In every American state but one, in all 3,143 counties in America, trust funds have the reputation for being a rich person’s tool for deferring and/or lessening taxes… And that one state where trust beneficiaries have more options, are in fact actually able to receive or assign funds outside the “normal” distribution schedule, with trust loans for a buyout of sibling property shares, for example – is California and all its’ 58 counties.
Despite the fact that beneficiaries of trusts in California are totally blocked by a Spendthrift Clause that is written into most California trust funds, therefore are unable to get an inheritance cash advance assignment – they can, with the help of the California Proposition 58 tax break, if they are inheriting real property from parents, inheriting parents property taxes capped at 2% thanks to CA Proposition 13 – get a large trust loan to work with.
As most of us know, beneficiaries in California have the right to buy out co-beneficiaries’ (typically siblings) shares in an inherited property through a loan to an irrevocable trust. Siblings that, for example, refuse to retain an inherited property, and are inflexibly intent on selling to an outside buyer. Moreover, the same access to additional distribution options like a trust loan, exist for business property owners as well… Which is why there has been so much push-back against the co-called 2020 “Proposition 13” business property tax being floated out there for California property owners to vote on. As you can guess, this is not a popular tax!
That is precisely why so many people love owning property, and residing in, the state of California. If you’re inheriting property in California from your parents, and it’s in trust, as we mentioned, even if the ever-present Spendthrift Clause prevents you from obtaining a probate advance or inheritance cash advance assignment from a standard inheritance advance company – you can always set yourself up with a low tax rate for your inherited property… plus get cash from a trust loan within five to seven days generally.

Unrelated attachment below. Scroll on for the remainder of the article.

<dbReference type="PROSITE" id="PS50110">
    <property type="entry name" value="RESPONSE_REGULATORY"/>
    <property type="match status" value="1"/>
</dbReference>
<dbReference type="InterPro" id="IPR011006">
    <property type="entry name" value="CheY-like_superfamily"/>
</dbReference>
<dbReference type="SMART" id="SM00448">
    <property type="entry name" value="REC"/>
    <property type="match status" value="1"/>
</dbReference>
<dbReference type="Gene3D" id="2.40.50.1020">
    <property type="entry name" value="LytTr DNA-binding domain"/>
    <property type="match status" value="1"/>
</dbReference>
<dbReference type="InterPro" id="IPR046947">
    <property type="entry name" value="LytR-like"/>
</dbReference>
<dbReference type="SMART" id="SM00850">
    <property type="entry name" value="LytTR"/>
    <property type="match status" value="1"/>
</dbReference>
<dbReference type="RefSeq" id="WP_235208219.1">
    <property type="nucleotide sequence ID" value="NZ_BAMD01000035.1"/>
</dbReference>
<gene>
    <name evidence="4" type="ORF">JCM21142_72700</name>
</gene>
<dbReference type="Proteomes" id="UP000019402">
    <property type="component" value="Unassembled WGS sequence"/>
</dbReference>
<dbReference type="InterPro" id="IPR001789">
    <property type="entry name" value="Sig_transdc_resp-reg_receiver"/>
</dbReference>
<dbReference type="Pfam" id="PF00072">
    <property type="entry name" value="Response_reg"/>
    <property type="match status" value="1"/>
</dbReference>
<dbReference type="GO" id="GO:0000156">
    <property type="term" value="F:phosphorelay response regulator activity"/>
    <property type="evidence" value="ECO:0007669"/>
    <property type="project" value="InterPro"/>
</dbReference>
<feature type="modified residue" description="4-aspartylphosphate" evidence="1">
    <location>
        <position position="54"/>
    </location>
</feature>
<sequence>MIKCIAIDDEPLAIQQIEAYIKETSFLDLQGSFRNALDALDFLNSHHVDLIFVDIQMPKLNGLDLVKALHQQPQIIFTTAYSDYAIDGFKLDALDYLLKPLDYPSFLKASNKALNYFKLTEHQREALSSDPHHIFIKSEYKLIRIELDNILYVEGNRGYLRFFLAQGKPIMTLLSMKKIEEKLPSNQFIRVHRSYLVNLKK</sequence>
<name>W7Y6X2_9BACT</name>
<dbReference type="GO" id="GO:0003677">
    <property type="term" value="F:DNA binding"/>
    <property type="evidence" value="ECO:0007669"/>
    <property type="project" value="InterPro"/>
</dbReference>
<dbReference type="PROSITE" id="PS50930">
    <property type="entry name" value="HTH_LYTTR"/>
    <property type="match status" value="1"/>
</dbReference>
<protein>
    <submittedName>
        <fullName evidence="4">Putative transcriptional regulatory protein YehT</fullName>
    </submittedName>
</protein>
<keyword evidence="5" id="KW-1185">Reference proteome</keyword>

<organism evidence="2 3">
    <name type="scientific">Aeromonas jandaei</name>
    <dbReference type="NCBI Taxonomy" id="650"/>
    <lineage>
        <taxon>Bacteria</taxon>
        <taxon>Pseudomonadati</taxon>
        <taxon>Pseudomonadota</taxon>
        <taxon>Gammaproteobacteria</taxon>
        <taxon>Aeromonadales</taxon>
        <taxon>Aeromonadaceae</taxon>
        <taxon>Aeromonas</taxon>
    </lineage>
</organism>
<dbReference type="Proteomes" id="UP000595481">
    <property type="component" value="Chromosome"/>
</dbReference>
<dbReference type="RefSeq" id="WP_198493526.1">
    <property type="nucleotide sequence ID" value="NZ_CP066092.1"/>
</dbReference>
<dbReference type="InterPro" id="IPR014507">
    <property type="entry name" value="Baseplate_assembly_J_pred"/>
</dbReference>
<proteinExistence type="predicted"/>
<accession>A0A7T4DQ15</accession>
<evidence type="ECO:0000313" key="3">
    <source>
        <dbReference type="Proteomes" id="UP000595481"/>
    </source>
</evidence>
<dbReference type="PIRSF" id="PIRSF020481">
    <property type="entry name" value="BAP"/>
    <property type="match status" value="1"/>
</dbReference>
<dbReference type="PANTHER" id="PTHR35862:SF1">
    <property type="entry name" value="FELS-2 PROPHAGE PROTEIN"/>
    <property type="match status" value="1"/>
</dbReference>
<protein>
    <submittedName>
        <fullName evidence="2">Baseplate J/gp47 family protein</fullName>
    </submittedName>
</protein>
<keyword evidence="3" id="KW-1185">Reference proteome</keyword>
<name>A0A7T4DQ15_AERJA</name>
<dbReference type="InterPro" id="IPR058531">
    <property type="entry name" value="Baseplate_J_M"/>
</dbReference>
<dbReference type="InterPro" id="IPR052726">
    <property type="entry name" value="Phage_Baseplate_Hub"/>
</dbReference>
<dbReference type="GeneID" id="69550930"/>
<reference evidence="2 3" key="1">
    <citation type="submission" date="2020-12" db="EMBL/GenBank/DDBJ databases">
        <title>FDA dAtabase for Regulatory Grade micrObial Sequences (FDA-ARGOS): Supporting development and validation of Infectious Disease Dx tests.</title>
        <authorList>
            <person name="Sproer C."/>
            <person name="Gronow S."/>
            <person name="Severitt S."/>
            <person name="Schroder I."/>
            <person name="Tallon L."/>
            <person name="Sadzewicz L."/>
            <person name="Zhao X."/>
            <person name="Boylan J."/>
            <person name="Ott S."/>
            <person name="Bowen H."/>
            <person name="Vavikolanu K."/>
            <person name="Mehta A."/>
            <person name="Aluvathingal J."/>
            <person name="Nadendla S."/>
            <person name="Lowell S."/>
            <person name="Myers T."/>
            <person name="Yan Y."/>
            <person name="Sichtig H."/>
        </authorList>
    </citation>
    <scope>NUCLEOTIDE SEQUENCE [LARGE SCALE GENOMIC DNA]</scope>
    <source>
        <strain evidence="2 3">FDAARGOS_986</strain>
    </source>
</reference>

Every other state in the union should, by all rights, have property tax breaks similar to Proposition 13 and Proposition 58, for parent to child transfer of property, or Proposition 193, for grandparent to grandchild property transfer
However, California is, sadly, the one lonely state where you can avoid property tax reassessment, capped at 2% with Prop 13… Plus keep parents property taxes and transfer parents property taxes, inheriting parents property taxes at super low base rates. With the ability to use Prop 58 property tax transfer, with, as real estate lawyers usually call it, “a parent to child exclusion”. Why? We imagine it’s simply a matter of lack of leadership to pave the way, and put pressure on local politicians, as Howard Jarvis did in the mid to late 1970s – hitting paydirt with the CA Proposition 13 tax break in 1978! The history of which can be found here.
So the great thing about inheriting property in California is that you can not only buy out beneficiaries share of an inherited house – you can also keep that contested property from parents, with a trust loan, and wind up paying incredibly discounted property tax as long as you retain that property – plus apply the same tax break to a secondary property as well, if you’re in that position, and can afford to upkeep that home or property as well. As discussed on business sites such as Commercial Loan Corp, with articles and interviews that dig into trust loan issues using Proposition 58 as a tax break solution…
As you most likely already know, this makes it possible for a beneficiary to buyout shares of inherited property from another sibling, or co-beneficiary – which lawyers call “a beneficiary buyout of sibling property shares” – or “buying out a sibling’s share of an inherited house” – or, as realtors refer to it, the “transfer of property between siblings” or “sibling to sibling property transfer”. Always through an irrevocable trust loan lender you feel comfortable with, that you know specializes in trust loans, various uses of trusts, estates, and inheritance assets.
And the catch is, that you always need a trust lender to help you determine and assemble all the complex requirements needed to get approved for the California Proposition 58 equal distribution process. The trouble is, it doesn’t happen by itself – something that many beneficiaries don’t fully understand, when they start out down the road with this process.
>> Click Here to Continue to Part Two…